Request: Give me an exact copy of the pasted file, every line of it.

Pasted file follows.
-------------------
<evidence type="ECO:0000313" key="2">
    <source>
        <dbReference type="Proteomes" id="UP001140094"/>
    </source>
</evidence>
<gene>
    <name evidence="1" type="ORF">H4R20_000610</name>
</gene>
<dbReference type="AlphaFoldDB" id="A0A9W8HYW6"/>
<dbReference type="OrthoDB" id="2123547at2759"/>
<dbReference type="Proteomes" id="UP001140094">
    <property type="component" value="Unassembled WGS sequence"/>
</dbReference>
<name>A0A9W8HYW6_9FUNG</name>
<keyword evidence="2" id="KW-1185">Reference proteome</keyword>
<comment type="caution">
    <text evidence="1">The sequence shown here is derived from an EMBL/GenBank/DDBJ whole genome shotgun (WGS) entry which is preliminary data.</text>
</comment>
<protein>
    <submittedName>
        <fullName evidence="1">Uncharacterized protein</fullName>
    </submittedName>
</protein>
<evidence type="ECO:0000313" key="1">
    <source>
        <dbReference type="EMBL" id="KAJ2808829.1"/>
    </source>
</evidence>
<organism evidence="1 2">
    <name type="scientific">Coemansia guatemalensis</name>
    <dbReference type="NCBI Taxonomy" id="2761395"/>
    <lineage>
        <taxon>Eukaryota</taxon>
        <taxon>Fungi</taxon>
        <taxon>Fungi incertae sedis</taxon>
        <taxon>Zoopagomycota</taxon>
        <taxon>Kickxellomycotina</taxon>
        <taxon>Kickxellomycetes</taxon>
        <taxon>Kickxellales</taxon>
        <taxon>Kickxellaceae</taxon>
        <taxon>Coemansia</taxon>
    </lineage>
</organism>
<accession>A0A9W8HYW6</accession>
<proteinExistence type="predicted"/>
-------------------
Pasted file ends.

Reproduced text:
<evidence type="ECO:0000313" key="2">
    <source>
        <dbReference type="Proteomes" id="UP001140094"/>
    </source>
</evidence>
<gene>
    <name evidence="1" type="ORF">H4R20_000610</name>
</gene>
<dbReference type="AlphaFoldDB" id="A0A9W8HYW6"/>
<dbReference type="OrthoDB" id="2123547at2759"/>
<dbReference type="Proteomes" id="UP001140094">
    <property type="component" value="Unassembled WGS sequence"/>
</dbReference>
<name>A0A9W8HYW6_9FUNG</name>
<keyword evidence="2" id="KW-1185">Reference proteome</keyword>
<comment type="caution">
    <text evidence="1">The sequence shown here is derived from an EMBL/GenBank/DDBJ whole genome shotgun (WGS) entry which is preliminary data.</text>
</comment>
<protein>
    <submittedName>
        <fullName evidence="1">Uncharacterized protein</fullName>
    </submittedName>
</protein>
<evidence type="ECO:0000313" key="1">
    <source>
        <dbReference type="EMBL" id="KAJ2808829.1"/>
    </source>
</evidence>
<organism evidence="1 2">
    <name type="scientific">Coemansia guatemalensis</name>
    <dbReference type="NCBI Taxonomy" id="2761395"/>
    <lineage>
        <taxon>Eukaryota</taxon>
        <taxon>Fungi</taxon>
        <taxon>Fungi incertae sedis</taxon>
        <taxon>Zoopagomycota</taxon>
        <taxon>Kickxellomycotina</taxon>
        <taxon>Kickxellomycetes</taxon>
        <taxon>Kickxellales</taxon>
        <taxon>Kickxellaceae</taxon>
        <taxon>Coemansia</taxon>
    </lineage>
</organism>
<accession>A0A9W8HYW6</accession>
<proteinExistence type="predicted"/>